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The Longmen Grottoes
The Longmen Grottoes are located in the south of Luoyang City. They are between Mount Xiang and Mount Longmen and face Yi River. Longmen Grottoes, Yungang Caves and Mogao Caves are regarded as the three most famous treasure houses of stone inscriptions in China.

This page is Longmen Caves for Luoyang Attractions.The Longmen or Dragon Gate Caves are a colossal example of religious art lying 12 km south of Luoyang, in a forested area with springs and pavilions. They are built on either bank of the Yi River at a point which has long been of strategic significance and was referred to as the Yi River Watch Tower, as well as being praised for the impressive beauty of the sheer sides.

The two mountains on either side of the river are called Fragrant Hill and Dragon Gate Hill. A bridge, built in 1962, is a copy of the Zhao zhou Bridge built in Hebei Province in the Sui dynasty, characterized by the length of span and the relatively slender arch

The grottoes were started around the year 493 when Emperor Xiaowen of the Northern Wei Dynasty (386-534) moved the capital to Luoyang and were continuously built during the 400 years until the Northern Song Dynasty (960-1127). The scenery measures 1,000 metres (about 1,094 yards) from north to south where there are over 2,300 holes and niches, 2,800 steles, 40 dagobas, 1,300 caves and 100,000 statues. Most of them are the works of the Northern Wei Dynasty and the flourishing age of the Tang Dynasty (618-907). Lots of historical materials concerning art, music, religion, calligraphy, medicine, costume and architecture are kept in Longmen Grottoes.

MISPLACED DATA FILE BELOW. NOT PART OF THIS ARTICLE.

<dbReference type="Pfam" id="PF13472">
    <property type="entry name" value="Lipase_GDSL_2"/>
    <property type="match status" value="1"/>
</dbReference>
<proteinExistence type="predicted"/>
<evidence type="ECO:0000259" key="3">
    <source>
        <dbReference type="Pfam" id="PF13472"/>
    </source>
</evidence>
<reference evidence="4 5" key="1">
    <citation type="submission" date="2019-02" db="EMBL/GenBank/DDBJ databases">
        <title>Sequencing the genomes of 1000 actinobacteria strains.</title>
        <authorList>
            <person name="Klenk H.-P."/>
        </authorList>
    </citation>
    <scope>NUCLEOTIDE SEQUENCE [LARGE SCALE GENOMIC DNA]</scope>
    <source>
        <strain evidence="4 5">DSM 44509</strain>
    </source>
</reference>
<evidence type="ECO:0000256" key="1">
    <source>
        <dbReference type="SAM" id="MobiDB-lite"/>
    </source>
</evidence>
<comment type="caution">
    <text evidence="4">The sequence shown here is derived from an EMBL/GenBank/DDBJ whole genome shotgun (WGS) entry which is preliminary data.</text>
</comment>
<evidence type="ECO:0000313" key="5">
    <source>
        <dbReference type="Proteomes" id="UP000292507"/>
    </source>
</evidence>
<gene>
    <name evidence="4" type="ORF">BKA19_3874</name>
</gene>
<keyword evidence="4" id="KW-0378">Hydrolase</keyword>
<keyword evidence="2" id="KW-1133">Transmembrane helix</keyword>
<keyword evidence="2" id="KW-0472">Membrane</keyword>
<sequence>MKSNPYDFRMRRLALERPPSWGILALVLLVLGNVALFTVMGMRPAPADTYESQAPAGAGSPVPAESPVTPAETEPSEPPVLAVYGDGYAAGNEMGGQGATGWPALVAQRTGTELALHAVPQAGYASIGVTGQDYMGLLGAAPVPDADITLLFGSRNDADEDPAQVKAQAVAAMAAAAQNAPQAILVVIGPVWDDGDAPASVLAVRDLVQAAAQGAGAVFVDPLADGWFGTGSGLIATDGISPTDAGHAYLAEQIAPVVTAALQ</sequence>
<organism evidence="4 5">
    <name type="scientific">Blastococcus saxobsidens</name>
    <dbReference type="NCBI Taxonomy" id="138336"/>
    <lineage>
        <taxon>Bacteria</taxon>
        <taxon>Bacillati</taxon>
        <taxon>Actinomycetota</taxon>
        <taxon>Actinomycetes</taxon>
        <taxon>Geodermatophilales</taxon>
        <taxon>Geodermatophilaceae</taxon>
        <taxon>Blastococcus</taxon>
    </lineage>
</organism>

The Longmen Caves include an astonishing 1350 caves, 750 niches and 40 pagodas, which together contain some 110,000 sculptures. A clear progression in style can be seen over the half-millennium represented in the caves. The early caves have simple, rounded, formally modelled statues of Buddhist holy men, while those from the Tang dynasty are more complex and incorporate women and court figures as well.